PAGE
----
SALT LAKE CITY — The best coach at the right time describes the BYU tenure of Bronco Mendenhall, who rescued the football program from an abyss and then bolted for a better situation at Virginia.
Mendenhall won 99 games in 11 seasons at BYU, building a consistent winner before seeing a downturn after the administration decided to leave the Mountain West to become an independent beginning in 2011. During Mendenhall’s time in the MWC, the Cougars were 56-21 and won consecutive championships in 2006-07. In his five seasons playing as an independent, BYU was 43-22 and lost every game to rival Utah.
Not a fan of being an independent, Mendenhall left his Utah roots behind in 2015 for the challenge of rebuilding Virginia and the chance to compete in the Power Five Atlantic Coast Conference. In the process, he enjoyed the benefits of a massive pay increase.
Over the last four years, Virginia has gone from 2-10 to winning the Coastal Division last season and earning a berth in the Orange Bowl. Along the way, Mendenhall has fully bought into the conviction in the difficulty of playing as a Power Five program.
In a detailed interview, longtime Deseret News writer Jeff Call asked Mendenhall about coaching a Power Five program with the associated resources.
“It’s just so confirming that the Power Five is the elite level of college football,” Mendenhall said. “It is everything that I imagined it would be in terms of competition. Every single week, there are exceptional coaches and exceptional players — every single week.
“Rather than three or four games prior to or surrounding, almost trying to find any opponents you can find, which is a real challenge in independence, the four or sometimes five quality games you could get is every single week at the Power Five level. The growth and challenge that is for our players and staff is just invigorating, as well as the support and resources you’re given to take those challenges on.”
During the early times as an independent, BYU promoted the opportunity of playing any team all around the country. Mendenhall obviously is offering a different viewpoint at Virginia, extolling the apparent arduous nature of playing quality competition.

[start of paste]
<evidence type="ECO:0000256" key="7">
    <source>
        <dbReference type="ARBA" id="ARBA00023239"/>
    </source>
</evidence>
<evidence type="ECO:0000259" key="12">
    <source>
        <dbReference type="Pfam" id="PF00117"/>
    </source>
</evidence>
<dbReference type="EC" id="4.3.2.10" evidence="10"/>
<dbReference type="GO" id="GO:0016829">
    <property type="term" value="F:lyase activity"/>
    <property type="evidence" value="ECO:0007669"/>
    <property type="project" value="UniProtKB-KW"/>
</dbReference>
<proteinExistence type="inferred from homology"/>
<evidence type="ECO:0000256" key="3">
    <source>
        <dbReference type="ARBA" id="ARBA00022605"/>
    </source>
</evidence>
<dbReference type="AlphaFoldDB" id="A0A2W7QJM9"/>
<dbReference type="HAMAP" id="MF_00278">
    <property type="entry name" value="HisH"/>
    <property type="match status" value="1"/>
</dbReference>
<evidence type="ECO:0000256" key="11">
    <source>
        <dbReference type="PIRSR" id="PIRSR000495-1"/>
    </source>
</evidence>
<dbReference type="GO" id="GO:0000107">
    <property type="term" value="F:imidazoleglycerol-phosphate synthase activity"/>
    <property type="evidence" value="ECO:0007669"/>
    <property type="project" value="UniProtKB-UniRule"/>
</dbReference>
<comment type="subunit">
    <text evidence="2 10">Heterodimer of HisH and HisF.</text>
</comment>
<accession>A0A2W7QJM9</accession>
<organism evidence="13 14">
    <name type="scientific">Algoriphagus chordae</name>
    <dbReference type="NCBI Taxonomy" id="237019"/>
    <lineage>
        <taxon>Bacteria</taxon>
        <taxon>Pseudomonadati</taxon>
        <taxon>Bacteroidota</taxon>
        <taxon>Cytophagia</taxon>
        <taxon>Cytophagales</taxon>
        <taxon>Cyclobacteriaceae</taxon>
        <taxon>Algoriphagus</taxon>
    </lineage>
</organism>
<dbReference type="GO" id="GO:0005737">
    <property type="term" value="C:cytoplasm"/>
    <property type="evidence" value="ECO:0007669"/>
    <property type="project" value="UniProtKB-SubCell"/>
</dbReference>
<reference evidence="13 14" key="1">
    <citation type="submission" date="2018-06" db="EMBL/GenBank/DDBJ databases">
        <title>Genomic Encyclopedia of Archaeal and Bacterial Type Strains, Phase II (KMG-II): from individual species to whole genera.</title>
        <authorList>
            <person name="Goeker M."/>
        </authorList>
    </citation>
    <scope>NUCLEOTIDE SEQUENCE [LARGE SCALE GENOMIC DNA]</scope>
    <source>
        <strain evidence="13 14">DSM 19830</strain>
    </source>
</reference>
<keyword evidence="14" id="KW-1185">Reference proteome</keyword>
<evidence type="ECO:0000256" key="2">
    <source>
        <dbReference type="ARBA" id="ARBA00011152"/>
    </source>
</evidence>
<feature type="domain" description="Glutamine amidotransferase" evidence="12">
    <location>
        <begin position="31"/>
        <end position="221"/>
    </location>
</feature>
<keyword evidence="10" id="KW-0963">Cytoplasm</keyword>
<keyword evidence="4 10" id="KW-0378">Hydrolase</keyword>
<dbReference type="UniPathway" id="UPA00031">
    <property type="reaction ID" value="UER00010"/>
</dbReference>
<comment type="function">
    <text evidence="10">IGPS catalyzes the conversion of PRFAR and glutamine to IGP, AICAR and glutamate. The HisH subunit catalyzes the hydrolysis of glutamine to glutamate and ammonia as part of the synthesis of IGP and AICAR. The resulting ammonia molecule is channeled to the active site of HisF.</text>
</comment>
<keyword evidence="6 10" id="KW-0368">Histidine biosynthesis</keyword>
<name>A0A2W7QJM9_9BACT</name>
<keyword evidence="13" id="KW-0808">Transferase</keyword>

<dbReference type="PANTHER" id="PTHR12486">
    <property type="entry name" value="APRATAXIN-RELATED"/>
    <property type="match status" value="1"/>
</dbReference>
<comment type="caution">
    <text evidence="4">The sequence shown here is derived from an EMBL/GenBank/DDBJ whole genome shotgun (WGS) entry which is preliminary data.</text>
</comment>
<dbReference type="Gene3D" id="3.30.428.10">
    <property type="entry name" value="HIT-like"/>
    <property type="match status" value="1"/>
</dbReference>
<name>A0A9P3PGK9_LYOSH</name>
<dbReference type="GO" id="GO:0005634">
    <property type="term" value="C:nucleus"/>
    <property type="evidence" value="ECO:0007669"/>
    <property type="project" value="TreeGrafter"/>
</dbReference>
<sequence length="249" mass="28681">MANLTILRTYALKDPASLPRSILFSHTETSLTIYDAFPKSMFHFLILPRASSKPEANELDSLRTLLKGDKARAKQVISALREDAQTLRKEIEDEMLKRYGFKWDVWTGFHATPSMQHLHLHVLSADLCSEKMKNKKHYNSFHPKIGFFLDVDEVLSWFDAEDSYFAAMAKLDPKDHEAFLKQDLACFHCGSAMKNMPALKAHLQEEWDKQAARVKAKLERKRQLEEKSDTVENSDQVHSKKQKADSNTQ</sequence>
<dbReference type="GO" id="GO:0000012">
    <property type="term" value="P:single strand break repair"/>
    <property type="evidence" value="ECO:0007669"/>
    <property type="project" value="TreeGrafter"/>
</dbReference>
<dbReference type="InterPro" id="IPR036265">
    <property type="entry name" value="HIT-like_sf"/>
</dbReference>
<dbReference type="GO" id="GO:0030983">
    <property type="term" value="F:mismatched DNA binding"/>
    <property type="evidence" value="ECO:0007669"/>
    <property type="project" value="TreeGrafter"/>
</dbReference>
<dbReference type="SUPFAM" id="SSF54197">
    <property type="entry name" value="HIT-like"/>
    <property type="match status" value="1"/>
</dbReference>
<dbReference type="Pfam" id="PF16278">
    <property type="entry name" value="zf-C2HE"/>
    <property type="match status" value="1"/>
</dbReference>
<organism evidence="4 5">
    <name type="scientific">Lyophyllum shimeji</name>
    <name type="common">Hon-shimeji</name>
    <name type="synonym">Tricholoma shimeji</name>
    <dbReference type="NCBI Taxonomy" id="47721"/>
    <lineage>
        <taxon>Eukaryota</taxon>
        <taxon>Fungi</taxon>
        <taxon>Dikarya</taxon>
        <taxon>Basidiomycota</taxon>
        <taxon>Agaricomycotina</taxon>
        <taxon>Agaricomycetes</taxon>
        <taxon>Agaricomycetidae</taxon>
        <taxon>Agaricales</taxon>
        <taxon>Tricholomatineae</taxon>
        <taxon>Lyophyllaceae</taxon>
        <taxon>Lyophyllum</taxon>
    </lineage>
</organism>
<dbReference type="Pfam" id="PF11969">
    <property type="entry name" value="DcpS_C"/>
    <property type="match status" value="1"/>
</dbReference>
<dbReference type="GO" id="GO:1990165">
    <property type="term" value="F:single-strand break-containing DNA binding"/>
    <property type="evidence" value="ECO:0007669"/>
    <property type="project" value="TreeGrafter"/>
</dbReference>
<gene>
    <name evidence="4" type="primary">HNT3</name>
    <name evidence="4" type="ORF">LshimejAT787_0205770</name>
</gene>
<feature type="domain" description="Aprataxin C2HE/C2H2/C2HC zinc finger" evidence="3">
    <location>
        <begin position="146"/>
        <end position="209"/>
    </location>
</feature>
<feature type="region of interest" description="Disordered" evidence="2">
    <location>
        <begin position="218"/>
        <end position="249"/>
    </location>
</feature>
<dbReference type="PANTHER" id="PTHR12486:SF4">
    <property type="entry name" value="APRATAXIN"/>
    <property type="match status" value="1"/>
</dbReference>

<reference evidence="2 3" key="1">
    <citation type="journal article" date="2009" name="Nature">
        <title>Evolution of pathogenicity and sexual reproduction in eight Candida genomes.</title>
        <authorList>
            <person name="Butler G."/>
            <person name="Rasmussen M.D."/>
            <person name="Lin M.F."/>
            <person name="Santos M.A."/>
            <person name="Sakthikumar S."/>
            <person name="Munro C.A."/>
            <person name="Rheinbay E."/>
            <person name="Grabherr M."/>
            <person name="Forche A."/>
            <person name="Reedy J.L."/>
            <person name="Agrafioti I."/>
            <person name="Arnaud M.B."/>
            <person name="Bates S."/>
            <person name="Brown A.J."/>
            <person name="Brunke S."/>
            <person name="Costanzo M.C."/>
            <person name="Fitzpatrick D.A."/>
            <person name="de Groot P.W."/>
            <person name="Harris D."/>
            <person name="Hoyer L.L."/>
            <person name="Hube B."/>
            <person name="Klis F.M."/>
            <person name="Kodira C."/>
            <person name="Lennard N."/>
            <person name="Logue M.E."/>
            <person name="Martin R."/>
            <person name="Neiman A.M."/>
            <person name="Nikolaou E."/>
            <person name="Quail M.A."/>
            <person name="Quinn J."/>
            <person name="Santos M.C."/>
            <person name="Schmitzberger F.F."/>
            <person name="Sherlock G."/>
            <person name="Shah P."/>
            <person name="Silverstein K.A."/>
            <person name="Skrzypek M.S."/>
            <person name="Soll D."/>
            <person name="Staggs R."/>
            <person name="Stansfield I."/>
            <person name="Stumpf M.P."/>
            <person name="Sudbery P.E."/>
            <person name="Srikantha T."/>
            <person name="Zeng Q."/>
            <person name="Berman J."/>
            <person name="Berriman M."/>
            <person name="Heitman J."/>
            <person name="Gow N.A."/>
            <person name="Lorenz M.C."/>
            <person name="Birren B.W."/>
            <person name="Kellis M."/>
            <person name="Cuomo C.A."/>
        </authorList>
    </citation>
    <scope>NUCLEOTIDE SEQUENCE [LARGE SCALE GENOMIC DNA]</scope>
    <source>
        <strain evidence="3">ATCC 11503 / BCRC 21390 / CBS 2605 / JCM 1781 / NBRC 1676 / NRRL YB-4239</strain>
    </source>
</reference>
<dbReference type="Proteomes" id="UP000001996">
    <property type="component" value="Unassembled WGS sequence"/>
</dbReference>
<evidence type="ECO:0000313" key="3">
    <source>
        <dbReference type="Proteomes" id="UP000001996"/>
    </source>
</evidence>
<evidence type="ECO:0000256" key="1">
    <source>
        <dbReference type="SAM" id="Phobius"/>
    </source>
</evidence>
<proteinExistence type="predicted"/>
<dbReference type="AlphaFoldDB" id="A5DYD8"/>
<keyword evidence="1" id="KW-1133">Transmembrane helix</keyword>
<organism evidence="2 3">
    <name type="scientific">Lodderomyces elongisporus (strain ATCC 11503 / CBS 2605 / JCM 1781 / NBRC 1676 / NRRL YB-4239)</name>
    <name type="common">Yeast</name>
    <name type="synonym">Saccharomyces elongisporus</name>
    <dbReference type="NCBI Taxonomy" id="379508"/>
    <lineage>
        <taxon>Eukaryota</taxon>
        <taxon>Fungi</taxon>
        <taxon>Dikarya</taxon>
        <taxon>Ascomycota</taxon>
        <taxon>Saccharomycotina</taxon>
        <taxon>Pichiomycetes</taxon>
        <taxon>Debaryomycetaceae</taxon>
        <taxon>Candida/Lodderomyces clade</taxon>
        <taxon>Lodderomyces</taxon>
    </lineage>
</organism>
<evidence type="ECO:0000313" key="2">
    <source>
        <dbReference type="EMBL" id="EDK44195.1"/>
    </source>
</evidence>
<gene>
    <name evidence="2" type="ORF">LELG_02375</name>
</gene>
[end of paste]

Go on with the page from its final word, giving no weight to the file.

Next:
But let’s take a closer look at the schedules and competition ACC teams play. Upon review, Mendenhall may be stretching the definition of elite competition every week.
For starters, the ACC plays only eight conference games, thus leaving four games scheduled at each program’s discretion. Last season, Virginia went 3-1 in nonconference games, beating William & Mary, Liberty and Old Dominion and losing to then 10th-ranked Notre Dame.
The Cavaliers, who finished 9-5 (6-2 in conference), played three other ranked teams last season. They beat rival No. 24 Virginia Tech for the first time since 2007 and then got destroyed by No. 3 Clemson in the ACC championship game and also lost to No. 9 Florida in the bowl game.
Four of Virginia’s six conference wins came against teams with losing records. The other two wins were over Pittsburgh and North Carolina, neither of which finished above .500 in conference games.
The Cavaliers also went 3-1 in nonconference games in 2018, beating Richmond, Ohio and Liberty. They lost to Indiana, which went 2-7 in the Power Five Big 10.
Regarding his stance at BYU, Mendenhall was right in stating independence is not sustainable over the long term. At the time, given the horrendous television contract and miserable exposure, BYU was wise to jump the MWC.
But the program isn’t nearly the same anymore. Needing time to revive a downtrodden program that had suffered three consecutive losing seasons and lacked discipline, Mendenhall built a MWC powerhouse over four years starting in his second season.
Compared to Mendenhall’s glory years, the program slipped during his time as an independent. Aside from going 9-4 in Kalani Sitake’s first year as coach, BYU has dropped another notch over the last three seasons and didn’t have a NFL draftee last month for the first time since 2015.
As an independent, BYU doesn’t play elite competition every week. Neither do most Power Five programs.